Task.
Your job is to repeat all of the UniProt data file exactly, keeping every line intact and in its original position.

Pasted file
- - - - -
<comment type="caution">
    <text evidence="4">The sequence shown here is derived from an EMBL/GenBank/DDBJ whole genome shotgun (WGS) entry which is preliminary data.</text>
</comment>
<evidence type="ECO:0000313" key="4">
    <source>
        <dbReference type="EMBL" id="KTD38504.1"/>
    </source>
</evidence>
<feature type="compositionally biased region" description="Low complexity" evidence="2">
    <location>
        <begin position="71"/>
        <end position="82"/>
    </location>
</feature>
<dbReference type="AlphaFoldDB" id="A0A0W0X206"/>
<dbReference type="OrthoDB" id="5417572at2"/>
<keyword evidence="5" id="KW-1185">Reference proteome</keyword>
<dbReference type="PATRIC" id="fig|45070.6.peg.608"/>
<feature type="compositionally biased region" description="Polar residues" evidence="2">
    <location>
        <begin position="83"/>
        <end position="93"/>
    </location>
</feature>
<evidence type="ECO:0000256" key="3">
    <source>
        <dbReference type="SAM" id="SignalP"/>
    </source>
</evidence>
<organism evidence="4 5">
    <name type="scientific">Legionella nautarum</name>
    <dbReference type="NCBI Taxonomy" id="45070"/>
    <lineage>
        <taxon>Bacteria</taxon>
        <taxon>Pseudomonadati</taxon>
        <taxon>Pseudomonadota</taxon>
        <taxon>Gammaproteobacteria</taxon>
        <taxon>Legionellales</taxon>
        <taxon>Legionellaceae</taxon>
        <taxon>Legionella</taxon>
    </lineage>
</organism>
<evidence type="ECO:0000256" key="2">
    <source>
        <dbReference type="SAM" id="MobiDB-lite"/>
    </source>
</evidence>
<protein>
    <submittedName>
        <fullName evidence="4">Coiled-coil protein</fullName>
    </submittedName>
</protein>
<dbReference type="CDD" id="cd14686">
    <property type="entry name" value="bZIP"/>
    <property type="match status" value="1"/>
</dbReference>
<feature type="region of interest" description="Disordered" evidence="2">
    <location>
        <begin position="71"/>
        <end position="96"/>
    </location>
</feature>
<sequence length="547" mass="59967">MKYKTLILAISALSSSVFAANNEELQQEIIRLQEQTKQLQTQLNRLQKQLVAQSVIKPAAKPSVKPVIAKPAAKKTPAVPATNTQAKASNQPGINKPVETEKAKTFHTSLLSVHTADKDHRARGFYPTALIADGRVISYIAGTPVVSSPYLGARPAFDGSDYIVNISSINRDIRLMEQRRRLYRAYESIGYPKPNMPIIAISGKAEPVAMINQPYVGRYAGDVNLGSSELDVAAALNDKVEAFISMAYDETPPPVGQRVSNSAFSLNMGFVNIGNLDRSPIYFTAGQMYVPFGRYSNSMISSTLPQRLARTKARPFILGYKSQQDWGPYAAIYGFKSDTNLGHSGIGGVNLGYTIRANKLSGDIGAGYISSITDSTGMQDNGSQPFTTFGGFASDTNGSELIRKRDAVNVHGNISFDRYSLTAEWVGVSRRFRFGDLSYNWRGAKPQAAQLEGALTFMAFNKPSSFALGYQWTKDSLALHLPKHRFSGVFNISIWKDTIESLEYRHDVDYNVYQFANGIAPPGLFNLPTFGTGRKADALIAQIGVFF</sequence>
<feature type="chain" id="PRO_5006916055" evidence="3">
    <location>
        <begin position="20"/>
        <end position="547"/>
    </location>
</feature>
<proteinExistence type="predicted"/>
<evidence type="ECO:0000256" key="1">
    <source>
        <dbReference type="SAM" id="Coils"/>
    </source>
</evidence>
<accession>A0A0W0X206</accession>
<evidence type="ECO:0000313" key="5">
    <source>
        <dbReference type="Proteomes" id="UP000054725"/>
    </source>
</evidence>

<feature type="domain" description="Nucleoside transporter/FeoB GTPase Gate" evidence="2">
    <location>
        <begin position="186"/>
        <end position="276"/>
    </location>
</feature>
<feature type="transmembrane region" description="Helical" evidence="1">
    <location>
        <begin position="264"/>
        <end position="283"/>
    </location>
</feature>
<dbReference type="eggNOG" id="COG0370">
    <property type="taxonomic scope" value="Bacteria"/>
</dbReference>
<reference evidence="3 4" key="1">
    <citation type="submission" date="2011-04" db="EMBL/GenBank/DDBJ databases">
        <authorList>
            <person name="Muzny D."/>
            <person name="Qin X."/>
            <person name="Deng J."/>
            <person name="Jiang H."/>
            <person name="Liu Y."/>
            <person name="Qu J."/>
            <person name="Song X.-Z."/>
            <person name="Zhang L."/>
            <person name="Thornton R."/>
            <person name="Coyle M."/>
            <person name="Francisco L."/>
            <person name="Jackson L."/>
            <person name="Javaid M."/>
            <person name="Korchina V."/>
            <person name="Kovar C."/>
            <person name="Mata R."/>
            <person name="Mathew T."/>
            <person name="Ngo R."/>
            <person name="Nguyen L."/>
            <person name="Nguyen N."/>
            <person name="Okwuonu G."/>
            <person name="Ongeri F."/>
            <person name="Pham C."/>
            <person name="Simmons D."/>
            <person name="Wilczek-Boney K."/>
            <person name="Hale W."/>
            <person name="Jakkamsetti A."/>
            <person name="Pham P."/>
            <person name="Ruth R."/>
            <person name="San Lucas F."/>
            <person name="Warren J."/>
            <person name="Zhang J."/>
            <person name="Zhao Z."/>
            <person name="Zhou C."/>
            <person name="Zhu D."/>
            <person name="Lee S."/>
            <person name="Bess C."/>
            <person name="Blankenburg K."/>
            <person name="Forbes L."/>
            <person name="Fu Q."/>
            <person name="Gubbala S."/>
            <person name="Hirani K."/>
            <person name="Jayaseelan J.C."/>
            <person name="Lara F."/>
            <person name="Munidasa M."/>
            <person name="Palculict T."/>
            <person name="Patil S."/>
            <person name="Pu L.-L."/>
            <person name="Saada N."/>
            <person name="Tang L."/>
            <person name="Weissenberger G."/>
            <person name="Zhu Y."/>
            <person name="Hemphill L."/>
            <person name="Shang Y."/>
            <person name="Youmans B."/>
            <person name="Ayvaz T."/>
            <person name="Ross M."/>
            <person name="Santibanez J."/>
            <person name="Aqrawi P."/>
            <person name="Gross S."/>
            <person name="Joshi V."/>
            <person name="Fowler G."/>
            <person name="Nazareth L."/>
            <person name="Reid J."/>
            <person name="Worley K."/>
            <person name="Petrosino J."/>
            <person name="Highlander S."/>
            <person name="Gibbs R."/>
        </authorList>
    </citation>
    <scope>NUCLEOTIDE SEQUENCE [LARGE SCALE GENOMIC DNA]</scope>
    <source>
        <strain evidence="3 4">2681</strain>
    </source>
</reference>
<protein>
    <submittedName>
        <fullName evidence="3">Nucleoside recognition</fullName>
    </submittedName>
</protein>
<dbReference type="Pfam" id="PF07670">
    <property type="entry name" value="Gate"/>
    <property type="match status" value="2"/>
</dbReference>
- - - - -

<comment type="caution">
    <text evidence="4">The sequence shown here is derived from an EMBL/GenBank/DDBJ whole genome shotgun (WGS) entry which is preliminary data.</text>
</comment>
<evidence type="ECO:0000313" key="4">
    <source>
        <dbReference type="EMBL" id="KTD38504.1"/>
    </source>
</evidence>
<feature type="compositionally biased region" description="Low complexity" evidence="2">
    <location>
        <begin position="71"/>
        <end position="82"/>
    </location>
</feature>
<dbReference type="AlphaFoldDB" id="A0A0W0X206"/>
<dbReference type="OrthoDB" id="5417572at2"/>
<keyword evidence="5" id="KW-1185">Reference proteome</keyword>
<dbReference type="PATRIC" id="fig|45070.6.peg.608"/>
<feature type="compositionally biased region" description="Polar residues" evidence="2">
    <location>
        <begin position="83"/>
        <end position="93"/>
    </location>
</feature>
<evidence type="ECO:0000256" key="3">
    <source>
        <dbReference type="SAM" id="SignalP"/>
    </source>
</evidence>
<organism evidence="4 5">
    <name type="scientific">Legionella nautarum</name>
    <dbReference type="NCBI Taxonomy" id="45070"/>
    <lineage>
        <taxon>Bacteria</taxon>
        <taxon>Pseudomonadati</taxon>
        <taxon>Pseudomonadota</taxon>
        <taxon>Gammaproteobacteria</taxon>
        <taxon>Legionellales</taxon>
        <taxon>Legionellaceae</taxon>
        <taxon>Legionella</taxon>
    </lineage>
</organism>
<evidence type="ECO:0000256" key="2">
    <source>
        <dbReference type="SAM" id="MobiDB-lite"/>
    </source>
</evidence>
<protein>
    <submittedName>
        <fullName evidence="4">Coiled-coil protein</fullName>
    </submittedName>
</protein>
<dbReference type="CDD" id="cd14686">
    <property type="entry name" value="bZIP"/>
    <property type="match status" value="1"/>
</dbReference>
<feature type="region of interest" description="Disordered" evidence="2">
    <location>
        <begin position="71"/>
        <end position="96"/>
    </location>
</feature>
<sequence length="547" mass="59967">MKYKTLILAISALSSSVFAANNEELQQEIIRLQEQTKQLQTQLNRLQKQLVAQSVIKPAAKPSVKPVIAKPAAKKTPAVPATNTQAKASNQPGINKPVETEKAKTFHTSLLSVHTADKDHRARGFYPTALIADGRVISYIAGTPVVSSPYLGARPAFDGSDYIVNISSINRDIRLMEQRRRLYRAYESIGYPKPNMPIIAISGKAEPVAMINQPYVGRYAGDVNLGSSELDVAAALNDKVEAFISMAYDETPPPVGQRVSNSAFSLNMGFVNIGNLDRSPIYFTAGQMYVPFGRYSNSMISSTLPQRLARTKARPFILGYKSQQDWGPYAAIYGFKSDTNLGHSGIGGVNLGYTIRANKLSGDIGAGYISSITDSTGMQDNGSQPFTTFGGFASDTNGSELIRKRDAVNVHGNISFDRYSLTAEWVGVSRRFRFGDLSYNWRGAKPQAAQLEGALTFMAFNKPSSFALGYQWTKDSLALHLPKHRFSGVFNISIWKDTIESLEYRHDVDYNVYQFANGIAPPGLFNLPTFGTGRKADALIAQIGVFF</sequence>
<feature type="chain" id="PRO_5006916055" evidence="3">
    <location>
        <begin position="20"/>
        <end position="547"/>
    </location>
</feature>
<proteinExistence type="predicted"/>
<evidence type="ECO:0000256" key="1">
    <source>
        <dbReference type="SAM" id="Coils"/>
    </source>
</evidence>
<accession>A0A0W0X206</accession>
<evidence type="ECO:0000313" key="5">
    <source>
        <dbReference type="Proteomes" id="UP000054725"/>
    </source>
</evidence>

<feature type="domain" description="Nucleoside transporter/FeoB GTPase Gate" evidence="2">
    <location>
        <begin position="186"/>
        <end position="276"/>
    </location>
</feature>
<feature type="transmembrane region" description="Helical" evidence="1">
    <location>
        <begin position="264"/>
        <end position="283"/>
    </location>
</feature>
<dbReference type="eggNOG" id="COG0370">
    <property type="taxonomic scope" value="Bacteria"/>
</dbReference>
<reference evidence="3 4" key="1">
    <citation type="submission" date="2011-04" db="EMBL/GenBank/DDBJ databases">
        <authorList>
            <person name="Muzny D."/>
            <person name="Qin X."/>
            <person name="Deng J."/>
            <person name="Jiang H."/>
            <person name="Liu Y."/>
            <person name="Qu J."/>
            <person name="Song X.-Z."/>
            <person name="Zhang L."/>
            <person name="Thornton R."/>
            <person name="Coyle M."/>
            <person name="Francisco L."/>
            <person name="Jackson L."/>
            <person name="Javaid M."/>
            <person name="Korchina V."/>
            <person name="Kovar C."/>
            <person name="Mata R."/>
            <person name="Mathew T."/>
            <person name="Ngo R."/>
            <person name="Nguyen L."/>
            <person name="Nguyen N."/>
            <person name="Okwuonu G."/>
            <person name="Ongeri F."/>
            <person name="Pham C."/>
            <person name="Simmons D."/>
            <person name="Wilczek-Boney K."/>
            <person name="Hale W."/>
            <person name="Jakkamsetti A."/>
            <person name="Pham P."/>
            <person name="Ruth R."/>
            <person name="San Lucas F."/>
            <person name="Warren J."/>
            <person name="Zhang J."/>
            <person name="Zhao Z."/>
            <person name="Zhou C."/>
            <person name="Zhu D."/>
            <person name="Lee S."/>
            <person name="Bess C."/>
            <person name="Blankenburg K."/>
            <person name="Forbes L."/>
            <person name="Fu Q."/>
            <person name="Gubbala S."/>
            <person name="Hirani K."/>
            <person name="Jayaseelan J.C."/>
            <person name="Lara F."/>
            <person name="Munidasa M."/>
            <person name="Palculict T."/>
            <person name="Patil S."/>
            <person name="Pu L.-L."/>
            <person name="Saada N."/>
            <person name="Tang L."/>
            <person name="Weissenberger G."/>
            <person name="Zhu Y."/>
            <person name="Hemphill L."/>
            <person name="Shang Y."/>
            <person name="Youmans B."/>
            <person name="Ayvaz T."/>
            <person name="Ross M."/>
            <person name="Santibanez J."/>
            <person name="Aqrawi P."/>
            <person name="Gross S."/>
            <person name="Joshi V."/>
            <person name="Fowler G."/>
            <person name="Nazareth L."/>
            <person name="Reid J."/>
            <person name="Worley K."/>
            <person name="Petrosino J."/>
            <person name="Highlander S."/>
            <person name="Gibbs R."/>
        </authorList>
    </citation>
    <scope>NUCLEOTIDE SEQUENCE [LARGE SCALE GENOMIC DNA]</scope>
    <source>
        <strain evidence="3 4">2681</strain>
    </source>
</reference>
<protein>
    <submittedName>
        <fullName evidence="3">Nucleoside recognition</fullName>
    </submittedName>
</protein>
<dbReference type="Pfam" id="PF07670">
    <property type="entry name" value="Gate"/>
    <property type="match status" value="2"/>
</dbReference>